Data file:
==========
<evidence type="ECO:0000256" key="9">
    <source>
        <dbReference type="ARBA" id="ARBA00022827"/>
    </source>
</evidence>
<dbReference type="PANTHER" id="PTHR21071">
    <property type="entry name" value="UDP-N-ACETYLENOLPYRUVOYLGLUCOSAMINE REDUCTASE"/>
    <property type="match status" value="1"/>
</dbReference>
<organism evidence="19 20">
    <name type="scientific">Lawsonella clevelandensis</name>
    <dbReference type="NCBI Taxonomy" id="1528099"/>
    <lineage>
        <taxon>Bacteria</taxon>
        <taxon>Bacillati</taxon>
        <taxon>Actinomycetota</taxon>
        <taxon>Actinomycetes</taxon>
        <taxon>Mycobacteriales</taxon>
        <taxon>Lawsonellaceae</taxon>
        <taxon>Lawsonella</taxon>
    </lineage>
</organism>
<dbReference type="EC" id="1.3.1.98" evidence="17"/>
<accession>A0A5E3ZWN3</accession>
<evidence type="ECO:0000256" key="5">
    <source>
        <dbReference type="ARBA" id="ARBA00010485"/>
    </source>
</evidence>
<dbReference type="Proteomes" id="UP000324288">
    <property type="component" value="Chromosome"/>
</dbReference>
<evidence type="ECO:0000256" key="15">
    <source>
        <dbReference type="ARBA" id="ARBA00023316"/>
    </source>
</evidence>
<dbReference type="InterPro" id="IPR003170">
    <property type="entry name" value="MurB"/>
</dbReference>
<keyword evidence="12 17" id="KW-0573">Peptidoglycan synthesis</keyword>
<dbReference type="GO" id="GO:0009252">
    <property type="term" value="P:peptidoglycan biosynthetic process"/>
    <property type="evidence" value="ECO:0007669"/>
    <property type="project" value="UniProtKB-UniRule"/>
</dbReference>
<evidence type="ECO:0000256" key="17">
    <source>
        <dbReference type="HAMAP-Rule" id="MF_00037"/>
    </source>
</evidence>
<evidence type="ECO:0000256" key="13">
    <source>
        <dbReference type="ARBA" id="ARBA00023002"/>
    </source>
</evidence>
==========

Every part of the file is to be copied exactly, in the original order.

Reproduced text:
<evidence type="ECO:0000256" key="9">
    <source>
        <dbReference type="ARBA" id="ARBA00022827"/>
    </source>
</evidence>
<dbReference type="PANTHER" id="PTHR21071">
    <property type="entry name" value="UDP-N-ACETYLENOLPYRUVOYLGLUCOSAMINE REDUCTASE"/>
    <property type="match status" value="1"/>
</dbReference>
<organism evidence="19 20">
    <name type="scientific">Lawsonella clevelandensis</name>
    <dbReference type="NCBI Taxonomy" id="1528099"/>
    <lineage>
        <taxon>Bacteria</taxon>
        <taxon>Bacillati</taxon>
        <taxon>Actinomycetota</taxon>
        <taxon>Actinomycetes</taxon>
        <taxon>Mycobacteriales</taxon>
        <taxon>Lawsonellaceae</taxon>
        <taxon>Lawsonella</taxon>
    </lineage>
</organism>
<dbReference type="EC" id="1.3.1.98" evidence="17"/>
<accession>A0A5E3ZWN3</accession>
<evidence type="ECO:0000256" key="5">
    <source>
        <dbReference type="ARBA" id="ARBA00010485"/>
    </source>
</evidence>
<dbReference type="Proteomes" id="UP000324288">
    <property type="component" value="Chromosome"/>
</dbReference>
<evidence type="ECO:0000256" key="15">
    <source>
        <dbReference type="ARBA" id="ARBA00023316"/>
    </source>
</evidence>
<dbReference type="InterPro" id="IPR003170">
    <property type="entry name" value="MurB"/>
</dbReference>
<keyword evidence="12 17" id="KW-0573">Peptidoglycan synthesis</keyword>
<dbReference type="GO" id="GO:0009252">
    <property type="term" value="P:peptidoglycan biosynthetic process"/>
    <property type="evidence" value="ECO:0007669"/>
    <property type="project" value="UniProtKB-UniRule"/>
</dbReference>
<evidence type="ECO:0000256" key="17">
    <source>
        <dbReference type="HAMAP-Rule" id="MF_00037"/>
    </source>
</evidence>
<evidence type="ECO:0000256" key="13">
    <source>
        <dbReference type="ARBA" id="ARBA00023002"/>
    </source>
</evidence>